Jake Powell, an outfielder with the Yankees in the 1930s, is today most famous (or infamous, if you prefer) for making a particularly ugly, bigoted statement during a radio interview in 1938. As insensitive as Major League Baseball might have been in those days when it came to such things, Powell was suspended for 10 days by Commissioner Landis. Roughly 10 years later, Powell, his baseball career over, was arrested in Washington, D.C. for passing bad checks. While in the police station, Powell drew a gun and shot himself.

Perhaps Don Wilson's death shouldn't be classified as a suicide. But shortly after a 1974 season in which the one-time power pitcher and author of two no-hitters, by now reliant on off-speed stuff, went 11-13 for the Astros, Wilson was found in his garage, dead of carbon monoxide poisoning after leaving his car engine running. Was it an accident? That was the official verdict. Most tragically, his wife, son and daughter were inside the house, and the carbon monoxide got to them, too. Wilson's son died.

In the 1986 American League Championship Series, Angels reliever Donnie Moore gave up a big home run to Boston's Dave Henderson. Less than three years later, Moore was dead. Beset by a bone spur near his spine, he'd pitched briefly but effectively in 1987. Following a five-hour surgery, he'd pitched briefly and ineffectively in 1988.

In 1989, Moore pitched for the Royals' triple-A farm club -- really ineffectively -- until June, when the Royals released him. Moore's wife left him. She had to. As Mike Sowell writes in One Pitch Away (the best source for Moore's story),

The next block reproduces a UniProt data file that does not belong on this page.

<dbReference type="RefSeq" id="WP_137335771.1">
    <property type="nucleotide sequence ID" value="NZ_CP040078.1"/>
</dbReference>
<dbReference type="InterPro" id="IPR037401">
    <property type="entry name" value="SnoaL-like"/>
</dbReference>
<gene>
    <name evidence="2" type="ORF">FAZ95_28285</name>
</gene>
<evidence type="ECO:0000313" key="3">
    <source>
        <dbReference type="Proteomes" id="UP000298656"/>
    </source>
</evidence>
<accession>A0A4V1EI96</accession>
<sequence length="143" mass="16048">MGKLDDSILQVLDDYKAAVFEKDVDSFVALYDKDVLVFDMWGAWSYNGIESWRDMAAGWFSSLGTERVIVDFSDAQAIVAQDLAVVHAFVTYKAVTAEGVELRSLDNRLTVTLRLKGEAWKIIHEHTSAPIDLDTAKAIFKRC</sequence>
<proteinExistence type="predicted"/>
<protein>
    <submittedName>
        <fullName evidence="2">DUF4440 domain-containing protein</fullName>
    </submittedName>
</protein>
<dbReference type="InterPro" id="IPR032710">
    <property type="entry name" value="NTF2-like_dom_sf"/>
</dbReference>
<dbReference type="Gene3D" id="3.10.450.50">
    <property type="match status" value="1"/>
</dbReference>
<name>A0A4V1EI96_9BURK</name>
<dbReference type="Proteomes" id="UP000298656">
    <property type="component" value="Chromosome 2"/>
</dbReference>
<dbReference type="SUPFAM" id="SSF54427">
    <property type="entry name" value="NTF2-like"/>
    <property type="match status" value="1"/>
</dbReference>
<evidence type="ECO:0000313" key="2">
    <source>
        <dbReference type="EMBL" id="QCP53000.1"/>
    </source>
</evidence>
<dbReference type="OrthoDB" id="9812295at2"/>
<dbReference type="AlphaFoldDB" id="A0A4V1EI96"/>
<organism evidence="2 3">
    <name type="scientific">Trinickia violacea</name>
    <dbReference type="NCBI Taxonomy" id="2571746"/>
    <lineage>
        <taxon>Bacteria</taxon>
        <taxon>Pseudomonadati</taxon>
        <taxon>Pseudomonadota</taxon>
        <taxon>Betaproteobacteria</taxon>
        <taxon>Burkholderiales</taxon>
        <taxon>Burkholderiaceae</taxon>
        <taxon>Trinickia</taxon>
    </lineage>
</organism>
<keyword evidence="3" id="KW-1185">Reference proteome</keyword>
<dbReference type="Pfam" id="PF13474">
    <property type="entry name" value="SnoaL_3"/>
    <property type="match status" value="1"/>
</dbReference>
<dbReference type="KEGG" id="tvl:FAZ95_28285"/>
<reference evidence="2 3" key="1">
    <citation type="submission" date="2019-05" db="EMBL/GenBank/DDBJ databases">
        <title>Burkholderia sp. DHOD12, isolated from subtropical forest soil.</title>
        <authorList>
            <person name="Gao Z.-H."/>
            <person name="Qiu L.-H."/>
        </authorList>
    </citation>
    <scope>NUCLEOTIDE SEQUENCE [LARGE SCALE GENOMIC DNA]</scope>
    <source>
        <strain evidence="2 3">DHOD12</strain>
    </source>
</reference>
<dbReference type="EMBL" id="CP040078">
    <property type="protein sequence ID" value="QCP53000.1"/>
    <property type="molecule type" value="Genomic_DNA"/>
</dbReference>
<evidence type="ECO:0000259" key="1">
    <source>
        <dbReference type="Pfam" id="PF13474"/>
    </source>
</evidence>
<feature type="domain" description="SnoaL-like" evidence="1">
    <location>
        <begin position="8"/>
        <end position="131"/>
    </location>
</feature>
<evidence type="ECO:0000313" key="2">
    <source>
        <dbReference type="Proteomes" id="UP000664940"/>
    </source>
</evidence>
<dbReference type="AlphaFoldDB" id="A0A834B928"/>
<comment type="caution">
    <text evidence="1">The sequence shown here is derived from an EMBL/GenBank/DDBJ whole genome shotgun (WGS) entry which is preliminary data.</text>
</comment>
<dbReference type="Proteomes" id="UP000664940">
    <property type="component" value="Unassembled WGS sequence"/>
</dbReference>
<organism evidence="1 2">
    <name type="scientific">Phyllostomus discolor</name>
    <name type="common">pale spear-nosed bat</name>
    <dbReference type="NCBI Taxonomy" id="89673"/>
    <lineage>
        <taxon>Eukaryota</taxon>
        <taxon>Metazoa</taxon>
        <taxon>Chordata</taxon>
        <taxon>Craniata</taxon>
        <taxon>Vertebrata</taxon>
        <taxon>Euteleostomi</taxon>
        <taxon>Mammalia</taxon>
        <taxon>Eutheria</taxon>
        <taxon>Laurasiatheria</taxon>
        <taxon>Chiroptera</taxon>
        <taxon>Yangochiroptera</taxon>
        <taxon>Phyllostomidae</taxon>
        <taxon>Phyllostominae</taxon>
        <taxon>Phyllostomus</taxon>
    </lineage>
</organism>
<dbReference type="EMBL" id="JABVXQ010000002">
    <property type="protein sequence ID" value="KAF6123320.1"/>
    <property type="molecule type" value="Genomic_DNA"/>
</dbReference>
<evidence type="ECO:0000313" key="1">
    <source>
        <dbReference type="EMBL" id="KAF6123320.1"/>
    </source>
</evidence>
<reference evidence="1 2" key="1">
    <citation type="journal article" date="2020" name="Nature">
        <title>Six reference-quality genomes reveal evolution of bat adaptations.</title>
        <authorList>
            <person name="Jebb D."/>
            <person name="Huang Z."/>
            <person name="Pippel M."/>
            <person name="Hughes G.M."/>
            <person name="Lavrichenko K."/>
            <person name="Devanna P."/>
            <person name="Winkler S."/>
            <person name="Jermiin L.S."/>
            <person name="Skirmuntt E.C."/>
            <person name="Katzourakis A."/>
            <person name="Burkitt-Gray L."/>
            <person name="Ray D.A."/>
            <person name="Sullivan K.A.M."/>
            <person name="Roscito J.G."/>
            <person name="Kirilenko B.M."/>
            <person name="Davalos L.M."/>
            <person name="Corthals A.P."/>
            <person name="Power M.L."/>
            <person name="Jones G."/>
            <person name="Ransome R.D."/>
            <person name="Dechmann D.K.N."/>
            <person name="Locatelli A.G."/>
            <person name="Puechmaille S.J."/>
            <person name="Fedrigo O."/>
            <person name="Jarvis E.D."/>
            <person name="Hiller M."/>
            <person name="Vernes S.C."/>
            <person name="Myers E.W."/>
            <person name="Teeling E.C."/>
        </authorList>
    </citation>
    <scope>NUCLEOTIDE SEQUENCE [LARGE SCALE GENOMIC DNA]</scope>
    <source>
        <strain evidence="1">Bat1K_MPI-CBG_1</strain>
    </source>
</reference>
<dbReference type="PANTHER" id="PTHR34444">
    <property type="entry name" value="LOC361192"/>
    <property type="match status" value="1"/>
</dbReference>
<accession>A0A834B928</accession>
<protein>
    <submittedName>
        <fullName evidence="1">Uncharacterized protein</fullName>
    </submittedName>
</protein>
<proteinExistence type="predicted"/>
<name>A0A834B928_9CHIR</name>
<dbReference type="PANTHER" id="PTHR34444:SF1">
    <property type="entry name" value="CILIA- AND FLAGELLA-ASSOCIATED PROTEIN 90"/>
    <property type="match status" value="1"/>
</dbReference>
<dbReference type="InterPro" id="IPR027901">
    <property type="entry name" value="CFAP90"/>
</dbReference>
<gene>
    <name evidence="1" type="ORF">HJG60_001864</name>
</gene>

Tonya knew that once Donnie was out of baseball, he would take it out on her. She knew her life would be miserable. Donnie would be drinking more and trying to kick her ass more. So she moved out. After sixteen years of marriage, she got her own apartment nearby. She still did the family laundry, but she and Donnie were separated.

Tonya knew that if she stayed, sooner or later Donnie would end up hurting her. It was bound to happen someday. That was why she left. Tonya still loved Donnie. But she didn't want to be hit anymore.

That winter, Moore, his wife, and their three children -- 17-year-old Dee, 10-year-old Donnie Jr. and eight-year-old Ronnie -- were at their house, which was on the market. Moore picked up his .45-caliber handgun and shot his wife in the neck. She ran. He followed, and shot her twice more. Tonya finally escaped, with her daughter driving her to the hospital (she survived). Meanwhile, back at the house, Moore used the last bullet in the gun -- which had been a gift from his wife, just a few months earlier -- to shoot himself, with his sons still in the house.

For some years after his death, perhaps even today, Tonya Moore would visit Donnie's grave and ask him a simple question. Why?

Why, indeed? If there's a running thread through all these stories, it's that there were warning signs. Usually big red warning signs, outlined in bright neon colors. Which isn't to suggest that anybody could have seen Mike Flanagan's end coming. I don't have any idea. But after the fact, there have been a number of statements suggesting that Flanagan had been suffering from depression since being fired from his front-office job with the Orioles. And it shouldn't be surprising if we eventually discover that Flanagan had been clinically depressed, and perhaps even considered suicide.

These things are usually surprising, but only in their sudden finality.